What history will make of all of this is impossible to know. We live in the heat of a moment full of vivid sound bites, photos and videos. Historians make a more dispassionate assessment, remembering inaugurations in memorable moments: A line from the inaugural address. The hand on the Bible. A photo of the first dance of the president and first lady at an inaugural ball.

But most probably will note President Trump’s decision not to attend this inauguration. Nor will he and the first lady welcome the Bidens that morning at the White House. He will not be the first president to snub the swearing-in of his successor: John Adams in 1801, John Quincy Adams in 1829 and Andrew Johnson in 1869 all skipped the ceremonies, a petty little footnote to their White House years.

Biden originally believed Trump’s attendance would be good for the country, but changed his mind after the Capitol was overrun. It’s “one of the few things he and I have ever agreed on. It’s a good thing, him not showing up.” In contrast, Vice President Pence announced he will attend the swearing-in and Biden said, “We’d be honored to have him there.”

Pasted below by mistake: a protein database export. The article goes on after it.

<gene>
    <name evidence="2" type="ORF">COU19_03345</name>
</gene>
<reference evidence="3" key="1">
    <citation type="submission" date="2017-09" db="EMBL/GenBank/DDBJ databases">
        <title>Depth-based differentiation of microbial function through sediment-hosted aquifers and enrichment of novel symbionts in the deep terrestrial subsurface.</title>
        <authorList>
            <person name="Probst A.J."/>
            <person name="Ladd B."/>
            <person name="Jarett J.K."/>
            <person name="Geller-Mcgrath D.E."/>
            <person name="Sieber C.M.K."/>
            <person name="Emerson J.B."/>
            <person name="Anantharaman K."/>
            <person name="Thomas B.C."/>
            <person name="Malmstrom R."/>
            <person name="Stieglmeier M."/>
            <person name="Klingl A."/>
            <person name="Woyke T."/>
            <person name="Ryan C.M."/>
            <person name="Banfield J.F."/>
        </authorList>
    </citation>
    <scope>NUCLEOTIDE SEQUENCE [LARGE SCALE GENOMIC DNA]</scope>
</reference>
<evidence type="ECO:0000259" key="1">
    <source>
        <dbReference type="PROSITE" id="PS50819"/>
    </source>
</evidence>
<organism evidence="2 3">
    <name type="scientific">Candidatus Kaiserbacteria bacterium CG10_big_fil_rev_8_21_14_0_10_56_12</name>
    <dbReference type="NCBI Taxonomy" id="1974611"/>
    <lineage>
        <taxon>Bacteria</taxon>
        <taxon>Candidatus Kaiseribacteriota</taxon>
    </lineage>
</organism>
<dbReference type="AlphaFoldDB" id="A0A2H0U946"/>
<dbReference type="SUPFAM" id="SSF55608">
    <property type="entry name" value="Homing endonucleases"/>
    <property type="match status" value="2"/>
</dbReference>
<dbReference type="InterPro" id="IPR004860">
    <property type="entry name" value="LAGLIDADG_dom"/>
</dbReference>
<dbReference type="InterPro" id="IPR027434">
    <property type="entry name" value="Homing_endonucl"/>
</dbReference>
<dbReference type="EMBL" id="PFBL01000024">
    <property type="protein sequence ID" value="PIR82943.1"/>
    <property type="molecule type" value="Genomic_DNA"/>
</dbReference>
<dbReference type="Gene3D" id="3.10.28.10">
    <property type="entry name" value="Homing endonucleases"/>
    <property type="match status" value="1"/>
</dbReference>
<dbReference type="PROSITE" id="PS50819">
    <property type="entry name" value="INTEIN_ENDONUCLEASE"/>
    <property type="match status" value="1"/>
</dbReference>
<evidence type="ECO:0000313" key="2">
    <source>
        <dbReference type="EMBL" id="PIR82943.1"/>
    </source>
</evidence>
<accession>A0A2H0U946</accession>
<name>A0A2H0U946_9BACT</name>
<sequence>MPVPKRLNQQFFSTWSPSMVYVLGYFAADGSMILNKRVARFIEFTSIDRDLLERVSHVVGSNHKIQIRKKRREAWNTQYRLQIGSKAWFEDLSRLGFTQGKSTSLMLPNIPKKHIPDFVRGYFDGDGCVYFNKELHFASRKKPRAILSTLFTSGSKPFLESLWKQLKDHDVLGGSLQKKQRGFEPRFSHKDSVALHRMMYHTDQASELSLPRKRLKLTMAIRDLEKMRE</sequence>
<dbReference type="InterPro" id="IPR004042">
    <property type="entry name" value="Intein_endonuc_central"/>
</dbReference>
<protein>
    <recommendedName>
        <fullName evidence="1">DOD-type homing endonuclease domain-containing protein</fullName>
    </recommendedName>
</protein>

This, of course, is not the norm. Inaugurations are typically predictable, occasionally uplifting, sometimes boring — but Americans always could take for granted the peaceful transition from president to president.

“For the majority of inaugurations, there has been a camaraderie and the notion of putting the country above everything else, despite the transfer of power, whether it be between just different people in the same party or between political parties,” said Lina Mann, a presidential historian at the White House Historical Association. “Andrew Jackson started the trend of riding to the inauguration in a carriage with his successor, Martin Van Buren, and that has been pretty common throughout history after him.”

Nor is this the first inauguration to follow a contentious election. American history is full of bitter battles and recriminations, most forgotten by all but political scholars. Rutherford B. Hayes privately took the oath in 1877 at the White House because of threats made on his life; two days later, he was inaugurated in a public ceremony.

And Biden is certainly not the first president to be inaugurated during an economic crisis. Franklin D. Roosevelt spent his 1933 address, given at the height of the Great Depression, tackling the despair head-on. “Only a foolish optimist can deny the dark realities of the moment,” he told the millions listening to his speech.

Biden’s speech will be the most consequential of his life, a message to millions who are hurting, millions who are grieving, millions who are angry. Whatever else happens on Jan. 20, his remarks will be embraced, disseminated and dissected — not just in the United States, but also across the globe.